Are allegations of groping, grabbing, and group sex enough to swing an electorate? Republicans in California and beyond are clearly worried by that possibility, and they’re working feverishly to dismiss, deflect, or at least diminish the firestorm of scandal that has surrounded Arnold Schwarzenegger in the final days of the recall campaign.
The GOP operatives had ample time to prepare. Arnold’s past treatment of women was a known issue since well before the Terminator turned California’s three-ring political circus into an extravaganza. But the allegations detailed by the Los Angeles Times last week were far more complete, and far more damning, than any previously published. And, unlike earlier reports dating back to Arnold’s pill-fueled body-building days, the allegations in the Times article were not softened by the distance of time.
At least 14 more women have come forward since the Times made Arnold’s misogyny front-page material, claiming he behaved inappropriately toward them, including one, a waitress, who, as Salon reports, recalls Arnold summoning her to his table and saying: “I want you to go into the bathroom, stick your finger in your vagina, and bring it out to me.”
Such allegations are undeniably relevant, and irresistably explosive. So why did it take so long for the Times and others in the mainstream media to take up the story? The Schwarzenegger camp and its conservative hangers-on would like voters to believe the allegations are nothing more than dirty eleventh-hour campaign tactics cooked up by Gov. Gray Davis. (And the Davis campaign is certainly taking advantage of the news — at a weekend rally, Davis made a point of reminding California that if Arnold acted as his accusers claim, his behavior was more than simply shocking, it was illegal.) But media-watchers aren’t buying the GOP’s conspiracy-theory rant.)
The fact is, stories like the one published by the Times are built on difficult, tedious, time-intensive work. And the media practices which usually apply in reporting on Arnold the celebrity simply don’t apply when reporting on Arnold the candidate. What’s more, Arnold has managed to keep a tight muzzle on the usual bane of celebrities, the lowest-common-denominator media of the tabloids.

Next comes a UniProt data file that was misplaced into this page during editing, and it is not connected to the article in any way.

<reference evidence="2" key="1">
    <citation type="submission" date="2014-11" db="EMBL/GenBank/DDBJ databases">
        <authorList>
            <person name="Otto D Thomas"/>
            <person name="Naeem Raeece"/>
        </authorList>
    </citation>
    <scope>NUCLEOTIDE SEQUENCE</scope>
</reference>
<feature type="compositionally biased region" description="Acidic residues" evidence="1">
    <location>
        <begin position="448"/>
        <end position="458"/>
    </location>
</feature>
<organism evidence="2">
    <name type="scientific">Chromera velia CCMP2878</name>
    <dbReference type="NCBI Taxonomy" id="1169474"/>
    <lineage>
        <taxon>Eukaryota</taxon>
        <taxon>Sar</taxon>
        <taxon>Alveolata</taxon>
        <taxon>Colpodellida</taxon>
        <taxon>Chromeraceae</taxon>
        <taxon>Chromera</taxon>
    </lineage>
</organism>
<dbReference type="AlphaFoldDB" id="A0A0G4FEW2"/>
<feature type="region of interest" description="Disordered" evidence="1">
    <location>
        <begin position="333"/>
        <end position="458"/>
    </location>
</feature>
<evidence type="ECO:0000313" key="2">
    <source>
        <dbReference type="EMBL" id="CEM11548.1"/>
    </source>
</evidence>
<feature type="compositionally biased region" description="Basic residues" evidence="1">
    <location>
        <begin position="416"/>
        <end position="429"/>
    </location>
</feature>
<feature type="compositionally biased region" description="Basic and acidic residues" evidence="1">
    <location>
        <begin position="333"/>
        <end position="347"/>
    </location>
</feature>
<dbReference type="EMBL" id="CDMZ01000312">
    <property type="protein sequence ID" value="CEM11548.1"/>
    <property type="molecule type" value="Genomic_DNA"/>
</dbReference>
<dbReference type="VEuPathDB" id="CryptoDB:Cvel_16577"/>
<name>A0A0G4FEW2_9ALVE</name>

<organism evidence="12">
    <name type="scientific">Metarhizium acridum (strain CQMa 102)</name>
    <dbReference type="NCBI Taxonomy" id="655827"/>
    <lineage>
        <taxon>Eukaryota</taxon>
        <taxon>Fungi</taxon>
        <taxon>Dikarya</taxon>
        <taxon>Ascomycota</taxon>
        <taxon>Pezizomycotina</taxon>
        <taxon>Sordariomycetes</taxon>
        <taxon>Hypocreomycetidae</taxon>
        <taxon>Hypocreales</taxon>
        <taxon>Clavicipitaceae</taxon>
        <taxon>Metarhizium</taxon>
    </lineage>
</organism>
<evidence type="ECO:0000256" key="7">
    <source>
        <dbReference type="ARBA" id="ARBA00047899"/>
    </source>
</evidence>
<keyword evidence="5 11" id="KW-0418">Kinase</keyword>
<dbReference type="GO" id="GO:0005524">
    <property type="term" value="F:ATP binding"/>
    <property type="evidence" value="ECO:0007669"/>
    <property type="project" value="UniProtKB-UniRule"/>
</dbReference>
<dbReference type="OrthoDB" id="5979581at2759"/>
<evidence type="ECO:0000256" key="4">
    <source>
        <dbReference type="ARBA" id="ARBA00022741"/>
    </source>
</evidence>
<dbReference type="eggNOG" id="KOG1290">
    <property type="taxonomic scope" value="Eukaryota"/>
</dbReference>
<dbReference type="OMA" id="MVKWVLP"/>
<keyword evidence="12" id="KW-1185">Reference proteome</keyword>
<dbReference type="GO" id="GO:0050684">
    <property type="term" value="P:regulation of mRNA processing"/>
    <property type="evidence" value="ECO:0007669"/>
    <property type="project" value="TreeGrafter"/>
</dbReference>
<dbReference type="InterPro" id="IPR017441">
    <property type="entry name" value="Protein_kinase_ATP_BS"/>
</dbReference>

Last year, America’s leading tabloid publisher, American Media, purchased Muscle and Fitness, Shape and Men’s Fitness magazines for $350 million from Arnold’s business partner, Joe Weider. The company also owns the National Enquirer and Star tabloids — and both have remained squeaky clean when it comes to Arnold. Instead of sicing its scandal-hounds on the misogyny angle, the company produced a 120-page glossy one-off titled “Arnold, the American Dream.”
So, how does the willing silence of the checkout-aisle rags influence what the Times and other mainstream papers choose to publish? Ann Louise Bardach, writing in the Times, explains the unlikely connection:
“One of the less ennobling secrets of the mainstream media in recent years is its reliance on the tabloid press to launder seedy but irresistible stories about celebrities and politicians. Once the story is baptized in the tabloids, it’s not long before it’s fodder for TV talking heads and late-night comics. Then, more often than not, it’s regarded as fair game for the elite media.”
But isn’t there a difference between “seedy but irresistible stories” and illegal behavior? And, while newsrooms might have been hampered somewhat by the tabloid silence, shouldn’t political pundits have been more aggressive on the matter? Katha Pollitt, writing in The New York Times, certainly thinks so.
“Why is it so hard for commentators to come right out and say: here is a man who seems to have a long history of contempt for women, who uses his celebrity to get away with sexual humiliation — why does he belong in public life? Would that sound too square, too P.C., too, um, feminist? From the newsstand crammed with leering lad magazines like Maxim to all-male, all-the-time talk radio to the self-congratulatory misogyny of ‘The Man Show,’ aggressive male chauvinism is back in style, and Mr. Schwarzenegger is its standard-bearer.”
Pollitt might ask that question of Maureen Dowd, the New York Times columnist who, as Joan Walsh writes on Salon led the criticism of President Clinton’s sexual misconduct but has remained strangely silent on Arnold’s.
“Now I admit that even Dowd’s admirers know to ignore her columns about Hollywood — would that her editors knew to kill them — because despite her trademark cynicism, she’s so starstruck when she comes to California she loses her critical faculties. Palm trees make her stupid. Dowd’s Hollywood columns are always vanity affairs, strange goo-gahs you can mostly skim and ignore, but on the California recall, her vapid star-worship makes her dangerous.”